Calgary-based AltaGas inked a deal with Tokyo’s Astomos Energy Corp. to buy half of the 1.2 million tonnes of liquefied propane gas (LPG) per annum the company will produce at its $500-million Ridley Island Propane Export Terminal near Prince Rupert, B.C. beginning in 2019.
“We could see this growing to $500 million per year,” AltaGas chairman David Cornhill said of the value of the deal at a signing ceremony attended by local, provincial and federal government officials. He added the terminal could boost Canadian exports to Japan by up to 7 per cent per year.
Astomos president Osamu Masuda said Japan does not have enough energy resources to meet its domestic needs and that propane from Canada would help ensure a stable supply for his country. In Japan, 24 million homes use propane to heat their homes and for cooking. Astomos, a partnership between Japan’s Idemitsu Kosan Co. Ltd. and Mitsubishi Corp., is the world’s largest LPG player.
The deal comes one week after Malaysia’s state-owned oil company Petronas cancelled plans for its $36-billion Pacific NorthWest LNG export terminal on Lelu Island, which is immediately south of Ridley Island where AltaGas’ project is currently under construction.
Both the Ridley Island Propane Export Terminal and the Pacific NorthWest LNG project are located within Lax Kw’alaams traditional territory. The band has backed the LPG development but was originally opposed to Petronas’ LNG proposal before finally agreeing to the project in February 2017.
“It’s nice to be part of a ceremony where things are actually happening as we speak,” Helin said.
The LPG export terminal will be the first of its kind on Canada’s West Coast when complete, though competitor Pembina Pipeline Corp. has since also announced plans for an LPG terminal near Prince Rupert as well.
AltaGas also operates an LPG export facility in Washington state, which exports Canadian and U.S. propane.
Cornhill said that unlike LNG, the global market for LPG is not oversupplied and there is significant need for the commodity in countries such as India that want to reduce their carbon emissions by switching from kerosene and diesel to propane for heating and cooking.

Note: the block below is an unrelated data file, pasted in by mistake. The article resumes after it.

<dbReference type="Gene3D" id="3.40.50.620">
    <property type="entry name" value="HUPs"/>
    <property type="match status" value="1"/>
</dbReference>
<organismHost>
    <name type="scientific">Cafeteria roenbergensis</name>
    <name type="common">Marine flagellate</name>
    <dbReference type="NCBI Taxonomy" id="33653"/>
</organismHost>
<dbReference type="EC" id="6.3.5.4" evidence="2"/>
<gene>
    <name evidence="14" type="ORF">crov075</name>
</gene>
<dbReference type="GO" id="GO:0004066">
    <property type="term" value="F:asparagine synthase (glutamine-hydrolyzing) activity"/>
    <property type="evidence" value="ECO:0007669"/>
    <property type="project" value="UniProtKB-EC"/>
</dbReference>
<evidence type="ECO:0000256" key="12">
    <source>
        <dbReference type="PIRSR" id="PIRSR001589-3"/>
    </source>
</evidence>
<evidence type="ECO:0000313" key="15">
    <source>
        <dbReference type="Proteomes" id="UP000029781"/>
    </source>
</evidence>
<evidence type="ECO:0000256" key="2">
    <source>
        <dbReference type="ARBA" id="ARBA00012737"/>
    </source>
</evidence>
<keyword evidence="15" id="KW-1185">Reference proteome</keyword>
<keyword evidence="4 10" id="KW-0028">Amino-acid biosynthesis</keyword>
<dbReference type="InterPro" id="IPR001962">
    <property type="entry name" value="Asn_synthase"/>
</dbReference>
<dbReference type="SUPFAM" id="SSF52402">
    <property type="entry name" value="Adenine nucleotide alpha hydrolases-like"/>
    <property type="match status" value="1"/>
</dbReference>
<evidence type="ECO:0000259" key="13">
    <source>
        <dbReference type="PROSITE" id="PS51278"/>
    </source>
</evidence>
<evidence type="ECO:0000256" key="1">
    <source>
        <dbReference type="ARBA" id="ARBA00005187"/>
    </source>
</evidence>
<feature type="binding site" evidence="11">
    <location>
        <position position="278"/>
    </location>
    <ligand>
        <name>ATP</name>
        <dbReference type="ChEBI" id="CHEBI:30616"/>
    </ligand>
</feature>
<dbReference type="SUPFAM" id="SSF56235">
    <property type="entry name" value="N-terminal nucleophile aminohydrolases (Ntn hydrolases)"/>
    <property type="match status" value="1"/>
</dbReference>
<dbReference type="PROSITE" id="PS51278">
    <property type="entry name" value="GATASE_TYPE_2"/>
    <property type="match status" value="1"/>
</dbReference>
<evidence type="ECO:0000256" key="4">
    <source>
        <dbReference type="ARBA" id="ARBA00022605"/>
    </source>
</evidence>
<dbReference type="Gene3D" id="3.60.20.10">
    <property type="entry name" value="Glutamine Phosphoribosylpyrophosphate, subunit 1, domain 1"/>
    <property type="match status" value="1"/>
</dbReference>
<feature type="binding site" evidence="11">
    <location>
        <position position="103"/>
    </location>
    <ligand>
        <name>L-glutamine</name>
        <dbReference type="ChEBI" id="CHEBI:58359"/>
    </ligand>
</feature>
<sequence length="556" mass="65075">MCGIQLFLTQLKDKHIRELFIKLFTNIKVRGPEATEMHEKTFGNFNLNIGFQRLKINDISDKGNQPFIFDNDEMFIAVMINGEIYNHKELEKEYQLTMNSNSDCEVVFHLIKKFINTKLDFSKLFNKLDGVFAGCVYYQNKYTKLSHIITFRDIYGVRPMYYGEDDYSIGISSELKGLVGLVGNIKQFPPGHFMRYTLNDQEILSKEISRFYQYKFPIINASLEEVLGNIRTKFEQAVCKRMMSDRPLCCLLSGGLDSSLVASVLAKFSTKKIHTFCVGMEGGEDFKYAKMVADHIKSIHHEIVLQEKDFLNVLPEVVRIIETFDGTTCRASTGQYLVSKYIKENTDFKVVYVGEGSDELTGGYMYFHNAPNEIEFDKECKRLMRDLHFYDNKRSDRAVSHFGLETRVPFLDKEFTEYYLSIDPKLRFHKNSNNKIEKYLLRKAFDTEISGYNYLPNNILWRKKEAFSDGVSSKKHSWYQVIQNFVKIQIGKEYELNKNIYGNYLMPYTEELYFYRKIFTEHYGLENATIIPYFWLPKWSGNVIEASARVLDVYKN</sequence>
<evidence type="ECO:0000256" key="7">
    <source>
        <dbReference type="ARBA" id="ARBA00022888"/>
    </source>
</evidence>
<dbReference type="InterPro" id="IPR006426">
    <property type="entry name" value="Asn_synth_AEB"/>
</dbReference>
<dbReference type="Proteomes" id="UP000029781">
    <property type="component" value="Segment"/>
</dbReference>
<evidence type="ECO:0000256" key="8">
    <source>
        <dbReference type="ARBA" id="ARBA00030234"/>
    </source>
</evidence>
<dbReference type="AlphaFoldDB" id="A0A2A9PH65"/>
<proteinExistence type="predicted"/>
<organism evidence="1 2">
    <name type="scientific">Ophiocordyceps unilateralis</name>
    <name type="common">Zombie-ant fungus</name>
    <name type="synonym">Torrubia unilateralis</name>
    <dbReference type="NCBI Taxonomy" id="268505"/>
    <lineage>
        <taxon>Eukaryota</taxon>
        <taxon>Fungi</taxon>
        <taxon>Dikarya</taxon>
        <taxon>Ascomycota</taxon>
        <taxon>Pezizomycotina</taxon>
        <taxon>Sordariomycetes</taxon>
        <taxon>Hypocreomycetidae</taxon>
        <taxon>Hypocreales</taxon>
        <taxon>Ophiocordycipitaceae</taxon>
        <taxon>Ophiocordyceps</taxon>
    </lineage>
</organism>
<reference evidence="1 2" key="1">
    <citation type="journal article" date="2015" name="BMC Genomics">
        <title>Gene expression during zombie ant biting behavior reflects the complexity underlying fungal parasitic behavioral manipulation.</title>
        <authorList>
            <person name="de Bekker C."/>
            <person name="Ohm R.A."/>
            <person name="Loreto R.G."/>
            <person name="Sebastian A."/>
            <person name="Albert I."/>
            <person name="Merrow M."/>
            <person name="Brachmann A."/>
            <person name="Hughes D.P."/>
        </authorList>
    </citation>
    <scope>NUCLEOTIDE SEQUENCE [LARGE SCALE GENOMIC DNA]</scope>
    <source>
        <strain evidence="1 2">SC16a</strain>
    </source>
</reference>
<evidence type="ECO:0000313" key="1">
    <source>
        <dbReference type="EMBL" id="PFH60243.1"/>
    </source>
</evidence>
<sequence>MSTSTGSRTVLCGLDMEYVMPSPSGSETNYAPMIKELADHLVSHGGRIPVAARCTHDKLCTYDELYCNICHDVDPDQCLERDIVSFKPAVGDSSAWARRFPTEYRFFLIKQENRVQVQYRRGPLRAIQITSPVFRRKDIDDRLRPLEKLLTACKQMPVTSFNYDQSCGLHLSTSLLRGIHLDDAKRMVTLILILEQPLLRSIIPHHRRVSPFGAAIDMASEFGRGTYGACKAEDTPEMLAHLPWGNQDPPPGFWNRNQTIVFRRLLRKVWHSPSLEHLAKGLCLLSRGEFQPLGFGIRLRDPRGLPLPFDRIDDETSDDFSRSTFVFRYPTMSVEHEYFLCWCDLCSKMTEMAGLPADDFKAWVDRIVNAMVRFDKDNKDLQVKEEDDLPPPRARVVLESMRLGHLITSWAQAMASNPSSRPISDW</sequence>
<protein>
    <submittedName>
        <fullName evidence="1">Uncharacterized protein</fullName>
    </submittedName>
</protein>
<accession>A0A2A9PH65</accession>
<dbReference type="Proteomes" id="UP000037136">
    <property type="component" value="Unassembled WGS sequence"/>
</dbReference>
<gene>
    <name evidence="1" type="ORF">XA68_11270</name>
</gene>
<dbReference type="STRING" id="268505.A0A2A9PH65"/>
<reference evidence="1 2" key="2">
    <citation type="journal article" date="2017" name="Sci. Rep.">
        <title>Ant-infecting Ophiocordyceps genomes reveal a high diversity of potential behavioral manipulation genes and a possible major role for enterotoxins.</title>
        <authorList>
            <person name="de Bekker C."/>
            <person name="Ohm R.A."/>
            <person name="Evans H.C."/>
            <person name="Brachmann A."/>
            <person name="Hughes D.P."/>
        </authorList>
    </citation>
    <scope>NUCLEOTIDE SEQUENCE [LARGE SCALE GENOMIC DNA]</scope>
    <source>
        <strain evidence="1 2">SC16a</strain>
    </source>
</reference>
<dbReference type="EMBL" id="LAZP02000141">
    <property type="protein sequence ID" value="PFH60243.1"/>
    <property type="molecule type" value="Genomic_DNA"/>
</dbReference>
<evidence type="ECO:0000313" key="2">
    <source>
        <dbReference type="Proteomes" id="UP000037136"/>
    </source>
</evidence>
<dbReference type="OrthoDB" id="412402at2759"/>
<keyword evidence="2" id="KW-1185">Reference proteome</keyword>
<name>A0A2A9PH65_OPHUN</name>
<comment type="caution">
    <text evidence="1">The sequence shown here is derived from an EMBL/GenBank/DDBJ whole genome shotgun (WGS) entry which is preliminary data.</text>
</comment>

Propane – like butane, ethane and pentane – is a byproduct of natural gas but Canadian producers have struggled with persistently low prices for the commodity and ship the majority of their propane to the U.S. at a large discount.
“Propane in Canada sells for the largest discount of anywhere in the world,” Painted Pony Petroleum Ltd. president and CEO Pat Ward said, adding that when domestic producers earn $12 per barrel for propane here, global price stand at $42 per barrel.
“There’s a huge arbitrage there,” Ward said.
He also said that progress on the LPG industry was a positive development for the Canadian energy industry, which was hurt by the announcement that Petronas’ LNG project would not proceed.
“It wasn’t a good day for Canada,” Ward said, adding, “We need these projects to go ahead and I think all levels of government need to co-operate in encouraging them rather than figuring out how to tax something before it exists.”
Like Petronas and other LNG project proponents, AltaGas has postponed its own proposed LNG project. The company cited worsening global energy prices when it, alongside partner Idemitsu Kosan, shelved its $600 million Douglas Channel LNG project near Kitimat, B.C. in Feb. 2016.
“We look forward to seeing, someday, LNG off the West Coast as well with Idemitsu Kosan,” Cornhill said.